“Twitch is still the dominant one for streaming [live videos]. YouTube is still the dominant one for recorded [videos],” said Kestenbaum.
Individual creators and esports teams often stream live on Twitch for hours at a time. That can help to accrue a large audience over the span of the stream, but live viewers may tune in and out and miss parts of the stream showcasing a sponsor. So creators and teams cut shorter highlight clips of the longer streams and post those clips to YouTube, which has 2 billion monthly viewers, where they can reach a wider audience than on Twitch.
Cutting highlight videos of Twitch streams and posting them to YouTube is not a new practice. Austin Long, vp of gaming partnerships and strategy at gaming-focused digital media company Omnia Media, noticed it about two years ago when the profile of Twitch creators and esports teams had grown to the point of meriting them having standalone YouTube channels.
But as marketers invest more in esports, the practice of editing Twitch streams into clips for YouTube has become more prevalent among esports teams. “When thinking about traditional social influencer arrangements in other verticals, most contracts include cross-posting across channels to get as much scale as possible out of branded content. Esports are no different,” said Sarah Schneebaum, community manager at MRY.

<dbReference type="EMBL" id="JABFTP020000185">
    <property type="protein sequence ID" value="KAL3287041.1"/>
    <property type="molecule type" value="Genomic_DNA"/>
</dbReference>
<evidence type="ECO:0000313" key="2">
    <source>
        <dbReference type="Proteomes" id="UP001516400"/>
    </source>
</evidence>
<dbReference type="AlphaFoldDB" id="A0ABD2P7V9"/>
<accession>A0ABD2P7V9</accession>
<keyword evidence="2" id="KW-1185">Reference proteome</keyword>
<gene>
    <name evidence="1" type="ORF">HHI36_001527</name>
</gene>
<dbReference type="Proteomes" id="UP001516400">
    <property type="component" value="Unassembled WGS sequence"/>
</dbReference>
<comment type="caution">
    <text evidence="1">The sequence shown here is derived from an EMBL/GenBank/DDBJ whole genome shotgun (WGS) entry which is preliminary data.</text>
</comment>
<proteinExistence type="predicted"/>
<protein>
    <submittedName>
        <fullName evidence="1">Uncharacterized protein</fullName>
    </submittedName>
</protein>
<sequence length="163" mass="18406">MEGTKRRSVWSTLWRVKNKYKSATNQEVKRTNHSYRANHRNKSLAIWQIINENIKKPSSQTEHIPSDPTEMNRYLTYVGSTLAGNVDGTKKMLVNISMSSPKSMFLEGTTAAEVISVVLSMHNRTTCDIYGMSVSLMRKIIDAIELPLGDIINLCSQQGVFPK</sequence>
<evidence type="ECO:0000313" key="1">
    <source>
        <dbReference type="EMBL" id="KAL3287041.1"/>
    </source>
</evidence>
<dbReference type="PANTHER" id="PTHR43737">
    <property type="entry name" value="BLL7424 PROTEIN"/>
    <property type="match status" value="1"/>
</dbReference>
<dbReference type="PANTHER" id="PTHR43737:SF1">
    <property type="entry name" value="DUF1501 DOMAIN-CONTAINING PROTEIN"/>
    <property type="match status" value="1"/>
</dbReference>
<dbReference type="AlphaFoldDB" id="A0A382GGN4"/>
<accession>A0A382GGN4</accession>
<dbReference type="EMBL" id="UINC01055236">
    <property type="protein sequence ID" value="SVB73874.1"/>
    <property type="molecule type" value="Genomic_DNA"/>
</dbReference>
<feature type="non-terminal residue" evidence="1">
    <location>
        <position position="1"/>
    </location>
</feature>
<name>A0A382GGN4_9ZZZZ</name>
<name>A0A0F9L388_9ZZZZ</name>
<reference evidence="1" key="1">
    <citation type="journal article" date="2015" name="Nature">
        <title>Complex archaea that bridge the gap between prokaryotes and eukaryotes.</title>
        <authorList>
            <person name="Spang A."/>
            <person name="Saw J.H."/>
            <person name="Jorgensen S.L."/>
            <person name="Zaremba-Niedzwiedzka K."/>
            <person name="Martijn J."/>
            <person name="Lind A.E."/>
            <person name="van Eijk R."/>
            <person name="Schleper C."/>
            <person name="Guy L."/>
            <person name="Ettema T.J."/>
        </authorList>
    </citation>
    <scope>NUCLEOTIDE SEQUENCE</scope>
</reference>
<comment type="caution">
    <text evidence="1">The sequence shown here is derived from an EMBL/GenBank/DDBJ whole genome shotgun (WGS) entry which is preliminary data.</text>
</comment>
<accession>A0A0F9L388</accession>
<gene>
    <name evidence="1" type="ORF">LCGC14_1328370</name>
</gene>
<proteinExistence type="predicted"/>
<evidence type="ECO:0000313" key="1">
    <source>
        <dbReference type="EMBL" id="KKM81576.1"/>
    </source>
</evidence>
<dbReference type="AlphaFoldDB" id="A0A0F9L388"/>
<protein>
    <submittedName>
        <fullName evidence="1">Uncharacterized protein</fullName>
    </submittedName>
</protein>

Posting the highlight clips of the Twitch streams to YouTube can help marketers to rationalize their sponsorships of Twitch creators and esports teams, given that gaming and esports remain emerging categories for many marketers. In addition to providing incremental viewers, YouTube offers more in-depth analytics than Twitch, which does not provide basic analytics like demographic breakdowns of viewers, said Timchak. “Brands need the analysis and the data in order to justify their investment,” said Mason Bates, account director of sponsorships and content+ at Mindshare.
Even though Twitch does not offer detailed analytics, the insights it does provide can help to make sure the highlight clips showcase the best sections of a stream. Twitch allows creators and teams to see how viewership and comments trended over the course of a stream, and insights into viewership and engagement peaks can inform which clips are pulled for the highlight clips, said Bates.
Twitch creators and teams are posting these highlight videos to YouTube for a couple reasons that go beyond the size of YouTube’s audience. YouTube’s monetization program enables creators to get additional revenue from these videos, and YouTube offers a better platform for getting views for these non-live videos. While creators and teams can upload non-live videos to Twitch, the platform does not do a great job of highlighting these on-demand videos and viewership suffers as a result, according to media executives. For one popular Twitch creator that Bent Pixels manages, the creator’s on-demand videos on Twitch receive, on average, between 2,000 and 5,000 views, whereas on YouTube they average between 300,000 and 500,000 views, according to Timchak.
“It’s hard to get discovered if you’re making good content on Twitch because unless it’s live, no one sees it,” said Long.